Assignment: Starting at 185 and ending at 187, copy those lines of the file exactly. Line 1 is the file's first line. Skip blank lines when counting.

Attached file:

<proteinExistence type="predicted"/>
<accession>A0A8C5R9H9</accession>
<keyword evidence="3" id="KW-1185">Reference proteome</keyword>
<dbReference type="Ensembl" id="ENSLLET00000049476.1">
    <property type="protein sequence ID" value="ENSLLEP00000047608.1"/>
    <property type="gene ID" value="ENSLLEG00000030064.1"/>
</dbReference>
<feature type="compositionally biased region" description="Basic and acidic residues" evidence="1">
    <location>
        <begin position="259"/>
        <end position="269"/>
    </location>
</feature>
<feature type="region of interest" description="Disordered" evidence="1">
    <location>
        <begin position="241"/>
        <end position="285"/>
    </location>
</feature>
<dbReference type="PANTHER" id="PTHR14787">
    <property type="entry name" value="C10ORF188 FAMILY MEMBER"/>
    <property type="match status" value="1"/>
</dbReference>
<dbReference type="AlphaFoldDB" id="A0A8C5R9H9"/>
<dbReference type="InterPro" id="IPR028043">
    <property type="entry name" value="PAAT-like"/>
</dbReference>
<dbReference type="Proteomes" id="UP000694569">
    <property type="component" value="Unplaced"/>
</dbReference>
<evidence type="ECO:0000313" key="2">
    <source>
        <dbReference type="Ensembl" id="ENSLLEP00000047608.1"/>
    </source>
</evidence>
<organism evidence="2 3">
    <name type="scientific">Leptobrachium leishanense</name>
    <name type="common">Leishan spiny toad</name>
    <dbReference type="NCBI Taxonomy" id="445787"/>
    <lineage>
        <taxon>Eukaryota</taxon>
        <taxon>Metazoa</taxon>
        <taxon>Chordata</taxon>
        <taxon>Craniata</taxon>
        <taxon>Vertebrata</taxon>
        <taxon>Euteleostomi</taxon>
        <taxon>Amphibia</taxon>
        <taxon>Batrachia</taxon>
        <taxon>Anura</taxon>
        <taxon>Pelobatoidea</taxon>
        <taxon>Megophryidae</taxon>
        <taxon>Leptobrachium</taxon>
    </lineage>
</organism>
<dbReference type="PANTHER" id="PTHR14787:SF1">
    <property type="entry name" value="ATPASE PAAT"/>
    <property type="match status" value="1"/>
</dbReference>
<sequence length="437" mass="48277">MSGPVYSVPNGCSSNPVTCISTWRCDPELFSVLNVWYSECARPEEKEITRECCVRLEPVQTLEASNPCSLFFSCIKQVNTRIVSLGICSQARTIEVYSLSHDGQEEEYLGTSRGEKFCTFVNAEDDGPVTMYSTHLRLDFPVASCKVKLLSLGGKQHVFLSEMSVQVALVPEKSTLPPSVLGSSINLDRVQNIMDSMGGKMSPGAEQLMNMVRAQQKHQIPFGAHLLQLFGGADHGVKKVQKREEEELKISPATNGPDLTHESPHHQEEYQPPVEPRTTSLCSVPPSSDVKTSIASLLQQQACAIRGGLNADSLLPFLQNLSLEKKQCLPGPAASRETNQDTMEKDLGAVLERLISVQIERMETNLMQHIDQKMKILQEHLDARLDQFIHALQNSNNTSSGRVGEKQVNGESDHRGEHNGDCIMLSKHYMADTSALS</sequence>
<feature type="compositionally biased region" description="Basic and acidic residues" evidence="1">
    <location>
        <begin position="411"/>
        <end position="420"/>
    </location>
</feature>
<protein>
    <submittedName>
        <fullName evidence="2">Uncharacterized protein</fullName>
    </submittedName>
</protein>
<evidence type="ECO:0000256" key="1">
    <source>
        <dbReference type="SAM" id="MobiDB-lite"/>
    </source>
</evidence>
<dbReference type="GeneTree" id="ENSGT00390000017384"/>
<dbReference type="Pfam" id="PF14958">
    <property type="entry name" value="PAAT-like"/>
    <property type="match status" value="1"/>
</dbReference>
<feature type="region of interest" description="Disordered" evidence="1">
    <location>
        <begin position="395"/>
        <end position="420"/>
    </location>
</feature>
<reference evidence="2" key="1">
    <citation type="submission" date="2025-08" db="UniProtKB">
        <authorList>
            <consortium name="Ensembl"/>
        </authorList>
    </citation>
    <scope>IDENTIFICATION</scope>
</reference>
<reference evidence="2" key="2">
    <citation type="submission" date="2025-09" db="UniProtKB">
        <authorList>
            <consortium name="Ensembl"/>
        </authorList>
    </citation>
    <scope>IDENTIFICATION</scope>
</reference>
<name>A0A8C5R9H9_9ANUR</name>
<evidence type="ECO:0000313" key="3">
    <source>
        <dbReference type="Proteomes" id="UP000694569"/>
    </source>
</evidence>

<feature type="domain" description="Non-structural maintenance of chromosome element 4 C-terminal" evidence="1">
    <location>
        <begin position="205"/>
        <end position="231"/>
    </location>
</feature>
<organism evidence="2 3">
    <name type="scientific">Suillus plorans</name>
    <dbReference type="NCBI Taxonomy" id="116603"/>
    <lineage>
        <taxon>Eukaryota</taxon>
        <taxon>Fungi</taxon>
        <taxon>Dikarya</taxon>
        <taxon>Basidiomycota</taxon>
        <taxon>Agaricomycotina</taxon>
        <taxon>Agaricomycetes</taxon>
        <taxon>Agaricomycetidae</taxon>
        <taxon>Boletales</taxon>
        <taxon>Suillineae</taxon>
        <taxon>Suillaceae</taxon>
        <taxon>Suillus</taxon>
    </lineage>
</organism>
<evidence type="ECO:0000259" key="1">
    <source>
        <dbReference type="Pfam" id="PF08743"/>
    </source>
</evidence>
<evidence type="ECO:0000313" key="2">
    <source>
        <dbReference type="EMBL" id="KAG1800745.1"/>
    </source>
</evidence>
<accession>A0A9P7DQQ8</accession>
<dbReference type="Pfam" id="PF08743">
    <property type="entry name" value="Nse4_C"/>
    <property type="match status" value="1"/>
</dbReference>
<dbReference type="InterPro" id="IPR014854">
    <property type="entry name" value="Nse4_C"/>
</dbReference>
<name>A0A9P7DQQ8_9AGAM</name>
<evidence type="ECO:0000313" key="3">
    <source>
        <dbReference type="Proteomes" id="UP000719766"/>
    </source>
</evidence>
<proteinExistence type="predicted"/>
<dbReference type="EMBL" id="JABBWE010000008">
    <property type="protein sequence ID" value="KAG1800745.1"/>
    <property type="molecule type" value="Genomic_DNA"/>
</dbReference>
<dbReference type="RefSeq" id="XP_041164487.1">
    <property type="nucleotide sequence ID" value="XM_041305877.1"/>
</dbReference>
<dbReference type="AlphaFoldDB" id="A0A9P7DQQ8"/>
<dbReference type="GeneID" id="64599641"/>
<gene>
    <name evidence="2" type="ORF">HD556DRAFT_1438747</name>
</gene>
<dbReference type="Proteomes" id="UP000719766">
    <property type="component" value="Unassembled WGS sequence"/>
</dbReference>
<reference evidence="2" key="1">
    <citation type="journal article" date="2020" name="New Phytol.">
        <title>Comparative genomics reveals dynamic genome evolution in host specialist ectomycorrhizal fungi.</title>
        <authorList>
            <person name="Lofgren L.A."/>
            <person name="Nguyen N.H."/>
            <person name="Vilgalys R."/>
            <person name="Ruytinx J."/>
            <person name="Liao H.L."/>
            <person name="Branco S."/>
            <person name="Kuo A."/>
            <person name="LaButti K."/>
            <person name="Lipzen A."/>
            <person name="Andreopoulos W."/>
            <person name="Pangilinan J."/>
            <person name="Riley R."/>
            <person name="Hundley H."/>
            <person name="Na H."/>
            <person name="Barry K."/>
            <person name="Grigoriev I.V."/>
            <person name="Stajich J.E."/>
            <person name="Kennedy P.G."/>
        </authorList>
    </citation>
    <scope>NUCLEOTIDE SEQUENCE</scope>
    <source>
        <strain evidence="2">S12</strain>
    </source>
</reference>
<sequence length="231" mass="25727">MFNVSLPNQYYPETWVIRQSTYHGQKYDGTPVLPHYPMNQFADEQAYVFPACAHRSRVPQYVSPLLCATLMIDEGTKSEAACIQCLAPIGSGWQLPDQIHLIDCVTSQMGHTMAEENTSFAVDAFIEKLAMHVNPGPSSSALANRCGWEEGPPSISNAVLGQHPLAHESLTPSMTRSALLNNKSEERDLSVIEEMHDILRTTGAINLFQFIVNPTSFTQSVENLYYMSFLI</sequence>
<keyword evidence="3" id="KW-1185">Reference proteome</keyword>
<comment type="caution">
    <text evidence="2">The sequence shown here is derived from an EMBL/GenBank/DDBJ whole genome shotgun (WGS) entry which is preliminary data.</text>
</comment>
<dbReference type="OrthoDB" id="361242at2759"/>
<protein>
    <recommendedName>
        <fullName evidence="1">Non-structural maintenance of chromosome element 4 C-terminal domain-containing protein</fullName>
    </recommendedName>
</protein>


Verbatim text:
            <person name="Andreopoulos W."/>
            <person name="Pangilinan J."/>
            <person name="Riley R."/>